By Bruce Ritchie
President Obama’s decision Monday to direct the U.S. Environmental Protection Agency to review California’s request to set auto emissions standards is increasing the debate in Florida over Gov. Charlie Crist’s proposal to follow California’s lead.
Crist in 2007 said that Florida would adopt California’s standards to help the state reduce greenhouse gas emissions to 1990 levels by 2025. In Florida, 27 percent of greenhouse gas emissions are from motor vehicles, according to the Florida Department of Environmental Protection.
But the Bush administration and the EPA last year refused to approve California’s standards, essentially blocking any state from following California’s lead. Critics said setting separate state emissions standards for greenhouse gases would raise the cost of vehicles and create a regulatory patchwork.
Crist said Monday he applauds the president’s decision.
“The waiver is a critical aspect for California, Florida and 17 other states which have adopted, or are in the process of adopting, automobile emissions standards,” Crist said in a statement. “Florida stands ready to assist the federal government in addressing this important issue, and we will continue our efforts to reduce greenhouse gas emissions, improve energy security and protect the state’s environment.”
Amid concerns raised by automobile manufacturers and dealers about Crist’s proposal, the Legislature in 2008 said it must approve any auto emissions standards set by Florida. The Environmental Regulation Commission last month voted to recommend approval of the California standards.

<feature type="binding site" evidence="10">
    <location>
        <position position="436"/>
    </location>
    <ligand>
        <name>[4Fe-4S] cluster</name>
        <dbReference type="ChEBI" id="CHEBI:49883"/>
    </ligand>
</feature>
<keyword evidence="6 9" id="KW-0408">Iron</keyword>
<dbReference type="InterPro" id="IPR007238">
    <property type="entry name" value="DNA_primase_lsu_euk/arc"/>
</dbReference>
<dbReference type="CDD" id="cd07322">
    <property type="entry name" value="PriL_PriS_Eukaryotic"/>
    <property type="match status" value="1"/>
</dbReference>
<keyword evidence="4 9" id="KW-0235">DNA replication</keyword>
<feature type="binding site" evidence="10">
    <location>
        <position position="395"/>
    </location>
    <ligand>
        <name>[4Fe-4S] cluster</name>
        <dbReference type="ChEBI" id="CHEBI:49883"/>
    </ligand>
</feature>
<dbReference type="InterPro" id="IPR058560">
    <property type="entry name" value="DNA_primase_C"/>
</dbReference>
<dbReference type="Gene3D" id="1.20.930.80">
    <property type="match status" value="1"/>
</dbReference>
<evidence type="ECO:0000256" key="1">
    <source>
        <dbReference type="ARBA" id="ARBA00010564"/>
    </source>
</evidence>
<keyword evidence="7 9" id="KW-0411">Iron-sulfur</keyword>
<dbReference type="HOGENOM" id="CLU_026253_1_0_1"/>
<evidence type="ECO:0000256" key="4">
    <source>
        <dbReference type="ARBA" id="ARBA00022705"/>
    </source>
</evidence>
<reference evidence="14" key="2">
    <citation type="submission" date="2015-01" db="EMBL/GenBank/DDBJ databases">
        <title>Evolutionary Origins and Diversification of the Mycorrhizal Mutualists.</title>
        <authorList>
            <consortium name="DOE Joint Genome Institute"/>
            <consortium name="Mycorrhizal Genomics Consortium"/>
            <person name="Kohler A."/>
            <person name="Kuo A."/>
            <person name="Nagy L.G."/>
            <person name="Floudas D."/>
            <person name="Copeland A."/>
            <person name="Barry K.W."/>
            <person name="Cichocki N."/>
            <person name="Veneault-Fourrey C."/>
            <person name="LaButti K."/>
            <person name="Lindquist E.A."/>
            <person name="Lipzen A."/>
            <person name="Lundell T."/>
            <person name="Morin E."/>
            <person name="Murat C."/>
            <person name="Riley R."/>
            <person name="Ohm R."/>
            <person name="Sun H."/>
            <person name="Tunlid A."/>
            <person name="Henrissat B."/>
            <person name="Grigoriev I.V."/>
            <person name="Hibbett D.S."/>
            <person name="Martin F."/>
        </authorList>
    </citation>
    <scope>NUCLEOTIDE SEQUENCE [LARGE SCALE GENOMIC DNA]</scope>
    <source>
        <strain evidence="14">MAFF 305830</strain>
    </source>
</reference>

Environmental groups nationally and in Florida on Monday hailed Obama’s decision. Federal approval removes the argument that Florida shouldn’t adopt California’s standards because the federal government would not approve, said Eric Draper, policy director for Audubon of Florida.
“All of the objections the automakers had are falling by the wayside while the case for doing a state rule continues to grow,” Draper said.
The Alliance of Automobile Manufacturers will be asking the Legislature not to adopt California’s emissions standards, said Dan Stengle, a Tallahassee attorney who represents the alliance. The group, he said, remains concerned about having a patchwork of state requirements, especially during an economic downturn.
The alliance has estimated that California’s standards could drive up the cost of vehicles by $1,000 to $3,000, Stengle said. But DEP says car owners will save $1,000 to $2,300 over the life of a vehicle with new federal mileage standards and the California emissions rule.
Auto manufacturers, Stengle said, want to work with the Obama administration to develop uniform automobile standards nationwide in time for the 2011 model year.
“With the worst market conditions since World War II, they (auto manufacturers) think clarity and a national approach is best for the automobile manufacturers and for an economic comeback,” Stengle said.